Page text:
“Swipe for a lady instead of a man.” What started as a small smile on Jamie’s face quickly turned into a wicked grin.

“Babe, come on.” Mac elbowed her wife in the biceps. “Don’t be silly. Would you ever swipe for a man?”

“I don’t need to swipe for anyone, let alone a man.”

“If you were in Dakota’s position,” Mac urged.

Even though it wasn’t helpful, it was amusing to watch Jamie and Mac go through their spiel. Dakota had only popped in for some much-needed venting, not for this kind of foolishness.

“I’m just kidding.” Jamie winked at Dakota. “You know that, don’t you?”

“Maybe I should.” Dakota surprised herself. “The last thing I feel like doing is opening Tinder and scrolling through an endless list of mediocre men again, setting myself up for more disappointment. It’s either swipe for a lady or take a break.”

“Take a break.” Mac nodded at Dakota. “That’s probably the best idea.”

“I say go for it.” Jamie perked up. “Provided you’re completely honest about your intentions, what’s the worst that could happen?”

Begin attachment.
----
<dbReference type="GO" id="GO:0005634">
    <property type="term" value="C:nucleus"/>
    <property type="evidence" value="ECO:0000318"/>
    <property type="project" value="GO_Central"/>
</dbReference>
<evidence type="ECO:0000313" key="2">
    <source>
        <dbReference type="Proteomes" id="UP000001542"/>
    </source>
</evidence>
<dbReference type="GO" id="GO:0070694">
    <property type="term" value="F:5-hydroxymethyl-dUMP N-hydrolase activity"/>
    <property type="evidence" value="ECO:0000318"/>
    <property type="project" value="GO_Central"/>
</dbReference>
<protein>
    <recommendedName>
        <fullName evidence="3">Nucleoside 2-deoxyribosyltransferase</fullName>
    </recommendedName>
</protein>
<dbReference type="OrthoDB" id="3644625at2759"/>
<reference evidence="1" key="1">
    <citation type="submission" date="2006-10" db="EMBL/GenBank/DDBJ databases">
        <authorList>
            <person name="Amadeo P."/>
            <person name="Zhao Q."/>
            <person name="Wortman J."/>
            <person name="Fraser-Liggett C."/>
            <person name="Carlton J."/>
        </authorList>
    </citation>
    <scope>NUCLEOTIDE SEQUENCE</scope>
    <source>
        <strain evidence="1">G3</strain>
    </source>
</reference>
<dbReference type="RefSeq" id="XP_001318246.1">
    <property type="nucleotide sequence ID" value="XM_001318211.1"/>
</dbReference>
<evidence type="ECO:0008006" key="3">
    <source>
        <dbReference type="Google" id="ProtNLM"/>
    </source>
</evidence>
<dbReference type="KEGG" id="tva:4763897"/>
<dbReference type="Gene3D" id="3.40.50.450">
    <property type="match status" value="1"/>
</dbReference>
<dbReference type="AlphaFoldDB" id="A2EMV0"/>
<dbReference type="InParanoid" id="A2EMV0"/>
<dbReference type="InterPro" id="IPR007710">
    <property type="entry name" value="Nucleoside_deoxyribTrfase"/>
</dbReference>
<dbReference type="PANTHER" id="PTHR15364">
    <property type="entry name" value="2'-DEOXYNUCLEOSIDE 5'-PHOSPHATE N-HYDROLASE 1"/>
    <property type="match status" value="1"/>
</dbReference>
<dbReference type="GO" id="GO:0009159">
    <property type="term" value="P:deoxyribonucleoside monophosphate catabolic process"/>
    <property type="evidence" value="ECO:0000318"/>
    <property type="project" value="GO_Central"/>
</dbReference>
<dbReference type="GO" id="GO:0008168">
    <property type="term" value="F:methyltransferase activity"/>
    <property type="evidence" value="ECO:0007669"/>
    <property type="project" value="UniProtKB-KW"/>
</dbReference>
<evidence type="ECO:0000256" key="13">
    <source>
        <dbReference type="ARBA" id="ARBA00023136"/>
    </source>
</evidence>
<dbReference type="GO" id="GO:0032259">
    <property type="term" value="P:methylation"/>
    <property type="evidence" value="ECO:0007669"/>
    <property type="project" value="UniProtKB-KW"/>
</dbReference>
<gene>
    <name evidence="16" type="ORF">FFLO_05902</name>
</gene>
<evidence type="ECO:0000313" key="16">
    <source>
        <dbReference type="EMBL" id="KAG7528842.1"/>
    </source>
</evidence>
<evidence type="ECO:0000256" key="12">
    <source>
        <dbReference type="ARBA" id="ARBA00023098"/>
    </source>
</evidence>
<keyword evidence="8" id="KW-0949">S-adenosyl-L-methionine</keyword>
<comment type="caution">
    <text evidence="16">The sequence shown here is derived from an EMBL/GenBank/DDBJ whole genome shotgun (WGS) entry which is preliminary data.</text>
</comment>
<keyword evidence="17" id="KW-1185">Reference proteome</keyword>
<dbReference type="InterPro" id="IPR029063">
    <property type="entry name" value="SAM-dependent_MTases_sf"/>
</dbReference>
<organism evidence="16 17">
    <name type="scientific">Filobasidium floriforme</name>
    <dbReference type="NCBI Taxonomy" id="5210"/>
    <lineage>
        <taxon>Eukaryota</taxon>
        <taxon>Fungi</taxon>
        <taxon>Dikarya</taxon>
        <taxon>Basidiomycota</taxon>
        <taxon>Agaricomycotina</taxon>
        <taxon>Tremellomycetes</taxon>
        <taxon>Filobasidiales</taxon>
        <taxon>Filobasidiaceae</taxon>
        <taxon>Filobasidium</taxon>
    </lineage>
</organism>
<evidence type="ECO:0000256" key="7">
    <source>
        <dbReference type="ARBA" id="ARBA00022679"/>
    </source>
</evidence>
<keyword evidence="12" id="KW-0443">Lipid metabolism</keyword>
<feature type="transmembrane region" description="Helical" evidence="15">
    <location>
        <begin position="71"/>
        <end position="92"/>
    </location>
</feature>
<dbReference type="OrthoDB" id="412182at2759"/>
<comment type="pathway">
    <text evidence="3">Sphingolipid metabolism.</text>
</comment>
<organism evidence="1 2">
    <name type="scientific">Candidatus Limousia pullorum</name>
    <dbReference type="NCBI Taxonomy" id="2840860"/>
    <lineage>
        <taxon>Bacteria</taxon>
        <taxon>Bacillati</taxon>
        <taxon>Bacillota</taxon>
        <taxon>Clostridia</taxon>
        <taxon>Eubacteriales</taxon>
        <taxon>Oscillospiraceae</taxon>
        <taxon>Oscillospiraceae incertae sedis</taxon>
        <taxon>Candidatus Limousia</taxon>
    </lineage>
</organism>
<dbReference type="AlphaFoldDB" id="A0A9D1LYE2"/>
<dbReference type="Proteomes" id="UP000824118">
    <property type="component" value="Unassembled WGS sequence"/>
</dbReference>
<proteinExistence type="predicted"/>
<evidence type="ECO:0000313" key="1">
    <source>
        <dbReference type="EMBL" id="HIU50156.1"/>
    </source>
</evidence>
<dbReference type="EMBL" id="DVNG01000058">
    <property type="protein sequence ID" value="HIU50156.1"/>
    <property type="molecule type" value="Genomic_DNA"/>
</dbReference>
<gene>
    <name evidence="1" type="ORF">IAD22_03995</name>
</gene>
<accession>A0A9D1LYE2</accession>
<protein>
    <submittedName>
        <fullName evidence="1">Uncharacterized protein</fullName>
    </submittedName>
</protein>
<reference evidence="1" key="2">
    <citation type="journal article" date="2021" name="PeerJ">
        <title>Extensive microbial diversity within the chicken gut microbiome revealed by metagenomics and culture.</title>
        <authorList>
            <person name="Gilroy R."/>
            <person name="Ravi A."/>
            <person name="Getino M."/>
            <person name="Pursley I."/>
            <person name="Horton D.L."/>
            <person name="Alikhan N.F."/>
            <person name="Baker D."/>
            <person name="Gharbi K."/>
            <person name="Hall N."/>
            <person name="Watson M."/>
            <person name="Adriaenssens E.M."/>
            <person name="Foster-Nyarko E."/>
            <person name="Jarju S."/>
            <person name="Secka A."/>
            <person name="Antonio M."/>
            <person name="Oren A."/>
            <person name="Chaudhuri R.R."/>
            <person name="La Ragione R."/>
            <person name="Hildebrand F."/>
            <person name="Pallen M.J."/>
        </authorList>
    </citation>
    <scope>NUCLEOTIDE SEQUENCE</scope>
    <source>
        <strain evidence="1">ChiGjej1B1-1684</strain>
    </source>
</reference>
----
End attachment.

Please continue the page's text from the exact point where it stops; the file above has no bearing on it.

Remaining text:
“She could break a poor lesbian’s heart,” Mac said.

Dakota chuckled. Not at the prospect of ‘breaking a poor lesbian’s heart’, but because of the absurdity of the conversation. “What would my intentions be exactly?” she asked.

“Pleasurable sex with another person,” Jamie said. “Isn’t that what ninety-nine percent of men use the app for? So why can’t you?”

“Because I’m a woman?” Dakota offered.

“Why don’t we just have a look?” Jamie raised her eyebrows so high they disappeared under her bangs. She rubbed her hands together. “See what’s out there?”

“That sounded a little too keen, babe.” Mac slung an arm around Jamie’s shoulder.

“Aren’t you curious?” Jamie looked her wife in the eye.

Maybe they were turning this into foreplay for what would no doubt be an extremely pleasurable night of passion later. The kind of night Dakota would like for herself—the kind of night, if she were completely honest, she’d been fruitlessly chasing for too long.

* * *

“Are you on Tinder again?” Nico asked Jack. “I need your eyes on that door, partner.”

Jack gave Nico an eyeroll instead. The hours she’d given to this job and he was telling her off for some innocent scrolling during down time?